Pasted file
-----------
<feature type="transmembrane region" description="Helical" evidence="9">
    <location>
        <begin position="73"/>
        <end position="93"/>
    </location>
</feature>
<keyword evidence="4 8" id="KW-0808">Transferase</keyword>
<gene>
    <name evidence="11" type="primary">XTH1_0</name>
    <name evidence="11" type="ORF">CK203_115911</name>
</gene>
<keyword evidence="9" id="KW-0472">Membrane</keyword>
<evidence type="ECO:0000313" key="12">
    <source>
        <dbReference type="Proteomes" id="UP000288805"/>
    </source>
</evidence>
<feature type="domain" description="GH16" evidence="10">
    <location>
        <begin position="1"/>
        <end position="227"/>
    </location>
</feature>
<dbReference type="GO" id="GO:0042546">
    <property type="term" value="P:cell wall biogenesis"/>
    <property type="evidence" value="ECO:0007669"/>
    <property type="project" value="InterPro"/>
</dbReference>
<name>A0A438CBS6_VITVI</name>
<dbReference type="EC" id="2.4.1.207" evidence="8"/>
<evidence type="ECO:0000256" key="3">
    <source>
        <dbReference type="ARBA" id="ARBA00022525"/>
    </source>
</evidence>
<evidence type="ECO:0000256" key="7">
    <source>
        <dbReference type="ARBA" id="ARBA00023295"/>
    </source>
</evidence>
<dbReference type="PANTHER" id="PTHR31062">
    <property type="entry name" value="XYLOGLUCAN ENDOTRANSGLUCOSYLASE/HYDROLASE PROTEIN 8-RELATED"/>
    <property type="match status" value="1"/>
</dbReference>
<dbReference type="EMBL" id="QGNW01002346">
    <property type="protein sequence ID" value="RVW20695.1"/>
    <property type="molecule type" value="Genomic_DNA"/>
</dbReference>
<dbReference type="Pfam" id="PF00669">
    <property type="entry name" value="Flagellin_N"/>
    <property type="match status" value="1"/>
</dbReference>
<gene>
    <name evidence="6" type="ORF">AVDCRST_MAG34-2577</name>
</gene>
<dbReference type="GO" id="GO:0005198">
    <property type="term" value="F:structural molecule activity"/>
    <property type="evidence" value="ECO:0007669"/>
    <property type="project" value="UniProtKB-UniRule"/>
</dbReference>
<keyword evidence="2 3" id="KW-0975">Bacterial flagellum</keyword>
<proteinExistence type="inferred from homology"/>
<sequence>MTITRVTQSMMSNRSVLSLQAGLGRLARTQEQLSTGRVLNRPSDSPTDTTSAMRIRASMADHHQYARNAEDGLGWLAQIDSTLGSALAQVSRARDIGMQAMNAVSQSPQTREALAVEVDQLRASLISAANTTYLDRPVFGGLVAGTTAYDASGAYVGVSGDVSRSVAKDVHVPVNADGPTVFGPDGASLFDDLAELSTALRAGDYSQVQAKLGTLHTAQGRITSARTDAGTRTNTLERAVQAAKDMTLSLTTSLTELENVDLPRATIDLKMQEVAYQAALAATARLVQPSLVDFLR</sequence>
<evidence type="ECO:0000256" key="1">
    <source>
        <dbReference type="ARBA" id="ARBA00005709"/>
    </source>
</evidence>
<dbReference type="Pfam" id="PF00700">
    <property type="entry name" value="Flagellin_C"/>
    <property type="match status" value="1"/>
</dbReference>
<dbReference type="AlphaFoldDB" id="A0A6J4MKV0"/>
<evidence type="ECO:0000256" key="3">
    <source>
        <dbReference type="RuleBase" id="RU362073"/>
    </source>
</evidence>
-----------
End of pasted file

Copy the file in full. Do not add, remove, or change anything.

<feature type="transmembrane region" description="Helical" evidence="9">
    <location>
        <begin position="73"/>
        <end position="93"/>
    </location>
</feature>
<keyword evidence="4 8" id="KW-0808">Transferase</keyword>
<gene>
    <name evidence="11" type="primary">XTH1_0</name>
    <name evidence="11" type="ORF">CK203_115911</name>
</gene>
<keyword evidence="9" id="KW-0472">Membrane</keyword>
<evidence type="ECO:0000313" key="12">
    <source>
        <dbReference type="Proteomes" id="UP000288805"/>
    </source>
</evidence>
<feature type="domain" description="GH16" evidence="10">
    <location>
        <begin position="1"/>
        <end position="227"/>
    </location>
</feature>
<dbReference type="GO" id="GO:0042546">
    <property type="term" value="P:cell wall biogenesis"/>
    <property type="evidence" value="ECO:0007669"/>
    <property type="project" value="InterPro"/>
</dbReference>
<name>A0A438CBS6_VITVI</name>
<dbReference type="EC" id="2.4.1.207" evidence="8"/>
<evidence type="ECO:0000256" key="3">
    <source>
        <dbReference type="ARBA" id="ARBA00022525"/>
    </source>
</evidence>
<evidence type="ECO:0000256" key="7">
    <source>
        <dbReference type="ARBA" id="ARBA00023295"/>
    </source>
</evidence>
<dbReference type="PANTHER" id="PTHR31062">
    <property type="entry name" value="XYLOGLUCAN ENDOTRANSGLUCOSYLASE/HYDROLASE PROTEIN 8-RELATED"/>
    <property type="match status" value="1"/>
</dbReference>
<dbReference type="EMBL" id="QGNW01002346">
    <property type="protein sequence ID" value="RVW20695.1"/>
    <property type="molecule type" value="Genomic_DNA"/>
</dbReference>
<dbReference type="Pfam" id="PF00669">
    <property type="entry name" value="Flagellin_N"/>
    <property type="match status" value="1"/>
</dbReference>
<gene>
    <name evidence="6" type="ORF">AVDCRST_MAG34-2577</name>
</gene>
<dbReference type="GO" id="GO:0005198">
    <property type="term" value="F:structural molecule activity"/>
    <property type="evidence" value="ECO:0007669"/>
    <property type="project" value="UniProtKB-UniRule"/>
</dbReference>
<keyword evidence="2 3" id="KW-0975">Bacterial flagellum</keyword>
<proteinExistence type="inferred from homology"/>
<sequence>MTITRVTQSMMSNRSVLSLQAGLGRLARTQEQLSTGRVLNRPSDSPTDTTSAMRIRASMADHHQYARNAEDGLGWLAQIDSTLGSALAQVSRARDIGMQAMNAVSQSPQTREALAVEVDQLRASLISAANTTYLDRPVFGGLVAGTTAYDASGAYVGVSGDVSRSVAKDVHVPVNADGPTVFGPDGASLFDDLAELSTALRAGDYSQVQAKLGTLHTAQGRITSARTDAGTRTNTLERAVQAAKDMTLSLTTSLTELENVDLPRATIDLKMQEVAYQAALAATARLVQPSLVDFLR</sequence>
<evidence type="ECO:0000256" key="1">
    <source>
        <dbReference type="ARBA" id="ARBA00005709"/>
    </source>
</evidence>
<dbReference type="Pfam" id="PF00700">
    <property type="entry name" value="Flagellin_C"/>
    <property type="match status" value="1"/>
</dbReference>
<dbReference type="AlphaFoldDB" id="A0A6J4MKV0"/>
<evidence type="ECO:0000256" key="3">
    <source>
        <dbReference type="RuleBase" id="RU362073"/>
    </source>
</evidence>